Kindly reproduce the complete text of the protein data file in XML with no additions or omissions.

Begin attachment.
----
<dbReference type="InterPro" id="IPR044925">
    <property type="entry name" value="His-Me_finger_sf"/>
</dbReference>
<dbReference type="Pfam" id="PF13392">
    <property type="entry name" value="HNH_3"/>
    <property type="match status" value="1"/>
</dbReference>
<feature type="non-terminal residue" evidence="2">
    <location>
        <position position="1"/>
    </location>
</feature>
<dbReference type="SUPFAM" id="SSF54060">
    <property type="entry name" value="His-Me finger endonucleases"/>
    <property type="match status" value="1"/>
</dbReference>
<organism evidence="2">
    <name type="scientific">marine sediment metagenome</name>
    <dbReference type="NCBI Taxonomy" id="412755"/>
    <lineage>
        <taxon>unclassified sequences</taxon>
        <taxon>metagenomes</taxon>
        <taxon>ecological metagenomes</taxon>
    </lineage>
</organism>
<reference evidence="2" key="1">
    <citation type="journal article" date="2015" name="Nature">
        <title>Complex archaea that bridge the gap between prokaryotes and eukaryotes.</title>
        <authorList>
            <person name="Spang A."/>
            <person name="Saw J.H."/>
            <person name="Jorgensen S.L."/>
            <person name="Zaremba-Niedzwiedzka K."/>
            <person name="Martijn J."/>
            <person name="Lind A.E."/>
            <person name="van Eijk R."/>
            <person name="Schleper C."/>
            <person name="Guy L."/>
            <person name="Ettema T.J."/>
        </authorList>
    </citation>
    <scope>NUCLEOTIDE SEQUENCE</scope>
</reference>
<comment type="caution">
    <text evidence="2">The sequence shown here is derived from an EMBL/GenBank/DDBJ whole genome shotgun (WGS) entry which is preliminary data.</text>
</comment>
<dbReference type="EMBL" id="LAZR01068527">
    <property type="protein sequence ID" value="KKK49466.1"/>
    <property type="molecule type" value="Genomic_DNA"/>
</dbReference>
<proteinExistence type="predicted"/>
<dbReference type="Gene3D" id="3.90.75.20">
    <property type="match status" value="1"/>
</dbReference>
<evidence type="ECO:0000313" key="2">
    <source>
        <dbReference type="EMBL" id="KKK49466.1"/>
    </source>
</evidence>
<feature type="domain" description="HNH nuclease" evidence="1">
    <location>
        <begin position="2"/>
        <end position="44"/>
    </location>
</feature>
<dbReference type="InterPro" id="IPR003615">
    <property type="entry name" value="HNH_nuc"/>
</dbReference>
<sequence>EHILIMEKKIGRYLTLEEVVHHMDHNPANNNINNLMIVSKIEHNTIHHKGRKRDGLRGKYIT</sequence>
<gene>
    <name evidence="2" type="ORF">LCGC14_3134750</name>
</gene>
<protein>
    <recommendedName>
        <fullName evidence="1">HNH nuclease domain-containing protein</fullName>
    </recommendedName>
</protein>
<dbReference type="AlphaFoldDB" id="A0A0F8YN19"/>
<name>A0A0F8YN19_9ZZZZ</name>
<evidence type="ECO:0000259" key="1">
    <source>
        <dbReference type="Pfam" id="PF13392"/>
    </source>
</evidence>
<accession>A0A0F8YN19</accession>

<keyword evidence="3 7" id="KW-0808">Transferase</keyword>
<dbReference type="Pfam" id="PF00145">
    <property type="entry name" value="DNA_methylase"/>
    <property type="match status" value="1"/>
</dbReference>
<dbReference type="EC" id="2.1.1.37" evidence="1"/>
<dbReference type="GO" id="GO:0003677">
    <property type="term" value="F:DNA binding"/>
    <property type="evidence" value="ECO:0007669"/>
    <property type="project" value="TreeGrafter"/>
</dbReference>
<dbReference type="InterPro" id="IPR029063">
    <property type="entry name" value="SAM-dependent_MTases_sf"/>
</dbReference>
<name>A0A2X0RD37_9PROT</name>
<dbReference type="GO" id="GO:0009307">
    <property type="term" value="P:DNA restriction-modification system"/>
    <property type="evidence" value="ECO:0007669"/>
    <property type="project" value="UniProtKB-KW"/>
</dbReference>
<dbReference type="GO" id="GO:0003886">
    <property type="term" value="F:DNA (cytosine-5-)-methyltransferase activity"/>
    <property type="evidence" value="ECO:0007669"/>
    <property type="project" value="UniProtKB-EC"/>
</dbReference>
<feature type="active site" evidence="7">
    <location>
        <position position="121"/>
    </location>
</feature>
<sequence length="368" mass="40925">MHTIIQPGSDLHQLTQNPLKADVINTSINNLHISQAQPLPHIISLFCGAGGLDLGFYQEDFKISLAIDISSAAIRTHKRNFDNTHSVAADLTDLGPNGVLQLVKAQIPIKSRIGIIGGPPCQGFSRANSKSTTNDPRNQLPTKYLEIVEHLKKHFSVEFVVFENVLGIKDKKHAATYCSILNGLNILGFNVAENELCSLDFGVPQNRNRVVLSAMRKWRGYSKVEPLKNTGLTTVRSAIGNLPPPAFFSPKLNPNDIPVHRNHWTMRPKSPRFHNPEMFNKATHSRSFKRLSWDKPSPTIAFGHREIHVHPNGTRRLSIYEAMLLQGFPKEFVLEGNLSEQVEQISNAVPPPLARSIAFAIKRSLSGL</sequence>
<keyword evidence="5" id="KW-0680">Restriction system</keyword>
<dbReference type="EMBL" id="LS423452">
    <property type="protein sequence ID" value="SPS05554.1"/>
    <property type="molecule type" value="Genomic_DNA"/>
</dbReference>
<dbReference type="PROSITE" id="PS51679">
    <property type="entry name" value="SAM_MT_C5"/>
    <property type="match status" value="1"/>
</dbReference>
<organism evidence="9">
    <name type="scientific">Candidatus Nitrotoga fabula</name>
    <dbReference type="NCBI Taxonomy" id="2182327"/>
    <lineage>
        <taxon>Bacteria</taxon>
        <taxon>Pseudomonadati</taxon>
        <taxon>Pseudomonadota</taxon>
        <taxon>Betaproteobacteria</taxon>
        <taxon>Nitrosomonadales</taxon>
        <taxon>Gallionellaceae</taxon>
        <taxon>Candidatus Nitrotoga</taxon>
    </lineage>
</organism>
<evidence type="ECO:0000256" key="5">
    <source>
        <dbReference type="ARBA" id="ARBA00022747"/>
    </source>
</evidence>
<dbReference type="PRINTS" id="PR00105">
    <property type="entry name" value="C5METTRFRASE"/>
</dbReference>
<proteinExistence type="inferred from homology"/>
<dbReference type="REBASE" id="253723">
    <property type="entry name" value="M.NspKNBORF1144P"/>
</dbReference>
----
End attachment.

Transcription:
<dbReference type="InterPro" id="IPR044925">
    <property type="entry name" value="His-Me_finger_sf"/>
</dbReference>
<dbReference type="Pfam" id="PF13392">
    <property type="entry name" value="HNH_3"/>
    <property type="match status" value="1"/>
</dbReference>
<feature type="non-terminal residue" evidence="2">
    <location>
        <position position="1"/>
    </location>
</feature>
<dbReference type="SUPFAM" id="SSF54060">
    <property type="entry name" value="His-Me finger endonucleases"/>
    <property type="match status" value="1"/>
</dbReference>
<organism evidence="2">
    <name type="scientific">marine sediment metagenome</name>
    <dbReference type="NCBI Taxonomy" id="412755"/>
    <lineage>
        <taxon>unclassified sequences</taxon>
        <taxon>metagenomes</taxon>
        <taxon>ecological metagenomes</taxon>
    </lineage>
</organism>
<reference evidence="2" key="1">
    <citation type="journal article" date="2015" name="Nature">
        <title>Complex archaea that bridge the gap between prokaryotes and eukaryotes.</title>
        <authorList>
            <person name="Spang A."/>
            <person name="Saw J.H."/>
            <person name="Jorgensen S.L."/>
            <person name="Zaremba-Niedzwiedzka K."/>
            <person name="Martijn J."/>
            <person name="Lind A.E."/>
            <person name="van Eijk R."/>
            <person name="Schleper C."/>
            <person name="Guy L."/>
            <person name="Ettema T.J."/>
        </authorList>
    </citation>
    <scope>NUCLEOTIDE SEQUENCE</scope>
</reference>
<comment type="caution">
    <text evidence="2">The sequence shown here is derived from an EMBL/GenBank/DDBJ whole genome shotgun (WGS) entry which is preliminary data.</text>
</comment>
<dbReference type="EMBL" id="LAZR01068527">
    <property type="protein sequence ID" value="KKK49466.1"/>
    <property type="molecule type" value="Genomic_DNA"/>
</dbReference>
<proteinExistence type="predicted"/>
<dbReference type="Gene3D" id="3.90.75.20">
    <property type="match status" value="1"/>
</dbReference>
<evidence type="ECO:0000313" key="2">
    <source>
        <dbReference type="EMBL" id="KKK49466.1"/>
    </source>
</evidence>
<feature type="domain" description="HNH nuclease" evidence="1">
    <location>
        <begin position="2"/>
        <end position="44"/>
    </location>
</feature>
<dbReference type="InterPro" id="IPR003615">
    <property type="entry name" value="HNH_nuc"/>
</dbReference>
<sequence>EHILIMEKKIGRYLTLEEVVHHMDHNPANNNINNLMIVSKIEHNTIHHKGRKRDGLRGKYIT</sequence>
<gene>
    <name evidence="2" type="ORF">LCGC14_3134750</name>
</gene>
<protein>
    <recommendedName>
        <fullName evidence="1">HNH nuclease domain-containing protein</fullName>
    </recommendedName>
</protein>
<dbReference type="AlphaFoldDB" id="A0A0F8YN19"/>
<name>A0A0F8YN19_9ZZZZ</name>
<evidence type="ECO:0000259" key="1">
    <source>
        <dbReference type="Pfam" id="PF13392"/>
    </source>
</evidence>
<accession>A0A0F8YN19</accession>

<keyword evidence="3 7" id="KW-0808">Transferase</keyword>
<dbReference type="Pfam" id="PF00145">
    <property type="entry name" value="DNA_methylase"/>
    <property type="match status" value="1"/>
</dbReference>
<dbReference type="EC" id="2.1.1.37" evidence="1"/>
<dbReference type="GO" id="GO:0003677">
    <property type="term" value="F:DNA binding"/>
    <property type="evidence" value="ECO:0007669"/>
    <property type="project" value="TreeGrafter"/>
</dbReference>
<dbReference type="InterPro" id="IPR029063">
    <property type="entry name" value="SAM-dependent_MTases_sf"/>
</dbReference>
<name>A0A2X0RD37_9PROT</name>
<dbReference type="GO" id="GO:0009307">
    <property type="term" value="P:DNA restriction-modification system"/>
    <property type="evidence" value="ECO:0007669"/>
    <property type="project" value="UniProtKB-KW"/>
</dbReference>
<dbReference type="GO" id="GO:0003886">
    <property type="term" value="F:DNA (cytosine-5-)-methyltransferase activity"/>
    <property type="evidence" value="ECO:0007669"/>
    <property type="project" value="UniProtKB-EC"/>
</dbReference>
<feature type="active site" evidence="7">
    <location>
        <position position="121"/>
    </location>
</feature>
<sequence length="368" mass="40925">MHTIIQPGSDLHQLTQNPLKADVINTSINNLHISQAQPLPHIISLFCGAGGLDLGFYQEDFKISLAIDISSAAIRTHKRNFDNTHSVAADLTDLGPNGVLQLVKAQIPIKSRIGIIGGPPCQGFSRANSKSTTNDPRNQLPTKYLEIVEHLKKHFSVEFVVFENVLGIKDKKHAATYCSILNGLNILGFNVAENELCSLDFGVPQNRNRVVLSAMRKWRGYSKVEPLKNTGLTTVRSAIGNLPPPAFFSPKLNPNDIPVHRNHWTMRPKSPRFHNPEMFNKATHSRSFKRLSWDKPSPTIAFGHREIHVHPNGTRRLSIYEAMLLQGFPKEFVLEGNLSEQVEQISNAVPPPLARSIAFAIKRSLSGL</sequence>
<keyword evidence="5" id="KW-0680">Restriction system</keyword>
<dbReference type="EMBL" id="LS423452">
    <property type="protein sequence ID" value="SPS05554.1"/>
    <property type="molecule type" value="Genomic_DNA"/>
</dbReference>
<dbReference type="PROSITE" id="PS51679">
    <property type="entry name" value="SAM_MT_C5"/>
    <property type="match status" value="1"/>
</dbReference>
<organism evidence="9">
    <name type="scientific">Candidatus Nitrotoga fabula</name>
    <dbReference type="NCBI Taxonomy" id="2182327"/>
    <lineage>
        <taxon>Bacteria</taxon>
        <taxon>Pseudomonadati</taxon>
        <taxon>Pseudomonadota</taxon>
        <taxon>Betaproteobacteria</taxon>
        <taxon>Nitrosomonadales</taxon>
        <taxon>Gallionellaceae</taxon>
        <taxon>Candidatus Nitrotoga</taxon>
    </lineage>
</organism>
<evidence type="ECO:0000256" key="5">
    <source>
        <dbReference type="ARBA" id="ARBA00022747"/>
    </source>
</evidence>
<dbReference type="PRINTS" id="PR00105">
    <property type="entry name" value="C5METTRFRASE"/>
</dbReference>
<proteinExistence type="inferred from homology"/>
<dbReference type="REBASE" id="253723">
    <property type="entry name" value="M.NspKNBORF1144P"/>
</dbReference>